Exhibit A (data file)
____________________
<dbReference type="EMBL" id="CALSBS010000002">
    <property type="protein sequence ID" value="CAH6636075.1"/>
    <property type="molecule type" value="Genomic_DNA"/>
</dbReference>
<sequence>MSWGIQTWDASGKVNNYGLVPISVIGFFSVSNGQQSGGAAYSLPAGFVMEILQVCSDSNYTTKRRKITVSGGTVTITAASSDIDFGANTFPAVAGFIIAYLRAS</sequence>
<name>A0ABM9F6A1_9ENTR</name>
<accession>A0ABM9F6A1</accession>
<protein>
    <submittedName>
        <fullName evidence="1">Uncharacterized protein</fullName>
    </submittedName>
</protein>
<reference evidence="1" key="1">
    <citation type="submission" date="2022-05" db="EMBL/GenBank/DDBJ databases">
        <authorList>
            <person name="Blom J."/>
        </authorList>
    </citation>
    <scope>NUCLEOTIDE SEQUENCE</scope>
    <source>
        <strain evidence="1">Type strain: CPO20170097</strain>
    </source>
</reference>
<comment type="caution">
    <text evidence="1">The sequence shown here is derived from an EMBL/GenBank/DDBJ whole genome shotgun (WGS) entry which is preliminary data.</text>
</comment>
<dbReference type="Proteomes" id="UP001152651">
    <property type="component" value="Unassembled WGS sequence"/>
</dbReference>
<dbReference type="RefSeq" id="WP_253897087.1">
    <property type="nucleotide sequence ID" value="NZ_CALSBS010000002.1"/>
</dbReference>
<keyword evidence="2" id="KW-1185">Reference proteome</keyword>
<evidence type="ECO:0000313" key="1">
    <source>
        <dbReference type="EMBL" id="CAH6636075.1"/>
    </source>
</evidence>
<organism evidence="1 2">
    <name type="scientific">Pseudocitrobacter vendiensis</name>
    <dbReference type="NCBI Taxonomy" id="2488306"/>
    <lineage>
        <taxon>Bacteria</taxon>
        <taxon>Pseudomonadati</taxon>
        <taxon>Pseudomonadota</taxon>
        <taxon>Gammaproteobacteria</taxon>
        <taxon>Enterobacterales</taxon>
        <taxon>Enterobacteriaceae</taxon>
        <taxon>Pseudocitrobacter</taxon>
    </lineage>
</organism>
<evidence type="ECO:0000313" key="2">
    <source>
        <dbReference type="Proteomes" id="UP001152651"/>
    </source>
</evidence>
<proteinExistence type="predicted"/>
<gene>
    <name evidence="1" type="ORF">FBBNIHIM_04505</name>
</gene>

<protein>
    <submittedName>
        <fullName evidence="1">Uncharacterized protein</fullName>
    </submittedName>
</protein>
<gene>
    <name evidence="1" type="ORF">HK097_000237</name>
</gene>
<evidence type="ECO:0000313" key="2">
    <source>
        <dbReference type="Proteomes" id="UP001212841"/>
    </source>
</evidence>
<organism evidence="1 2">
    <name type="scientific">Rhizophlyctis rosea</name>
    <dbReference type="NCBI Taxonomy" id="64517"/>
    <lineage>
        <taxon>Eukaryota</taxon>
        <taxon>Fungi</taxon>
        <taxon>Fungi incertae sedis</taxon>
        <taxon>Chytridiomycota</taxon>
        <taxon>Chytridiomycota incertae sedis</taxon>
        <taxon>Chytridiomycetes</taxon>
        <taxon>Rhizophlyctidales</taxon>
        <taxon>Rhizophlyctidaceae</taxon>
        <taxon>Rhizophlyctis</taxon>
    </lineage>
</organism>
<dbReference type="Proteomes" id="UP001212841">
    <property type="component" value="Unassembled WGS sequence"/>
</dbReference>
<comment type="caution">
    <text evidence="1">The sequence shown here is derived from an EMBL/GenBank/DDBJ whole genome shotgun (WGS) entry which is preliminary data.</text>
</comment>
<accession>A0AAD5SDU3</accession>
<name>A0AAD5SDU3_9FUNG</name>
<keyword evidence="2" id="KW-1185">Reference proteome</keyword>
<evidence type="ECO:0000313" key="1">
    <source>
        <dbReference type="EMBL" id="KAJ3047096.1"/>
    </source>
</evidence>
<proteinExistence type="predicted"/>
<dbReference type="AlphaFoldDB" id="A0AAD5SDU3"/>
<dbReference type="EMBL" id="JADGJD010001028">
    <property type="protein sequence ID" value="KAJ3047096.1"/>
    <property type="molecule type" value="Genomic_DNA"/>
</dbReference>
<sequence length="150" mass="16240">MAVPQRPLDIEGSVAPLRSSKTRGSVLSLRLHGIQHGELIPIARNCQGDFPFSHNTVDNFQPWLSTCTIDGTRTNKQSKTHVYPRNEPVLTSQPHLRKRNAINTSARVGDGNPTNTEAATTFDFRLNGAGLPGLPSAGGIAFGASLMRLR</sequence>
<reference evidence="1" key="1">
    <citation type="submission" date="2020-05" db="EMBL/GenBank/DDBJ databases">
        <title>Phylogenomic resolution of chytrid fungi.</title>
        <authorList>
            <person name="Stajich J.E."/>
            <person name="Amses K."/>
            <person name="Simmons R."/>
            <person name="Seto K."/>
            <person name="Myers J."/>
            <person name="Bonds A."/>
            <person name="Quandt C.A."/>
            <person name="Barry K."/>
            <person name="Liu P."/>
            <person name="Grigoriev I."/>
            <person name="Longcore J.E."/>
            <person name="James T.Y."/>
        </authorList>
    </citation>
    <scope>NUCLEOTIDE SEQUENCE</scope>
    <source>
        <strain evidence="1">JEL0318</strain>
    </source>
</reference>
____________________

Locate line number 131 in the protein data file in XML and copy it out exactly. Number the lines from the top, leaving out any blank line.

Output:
    </source>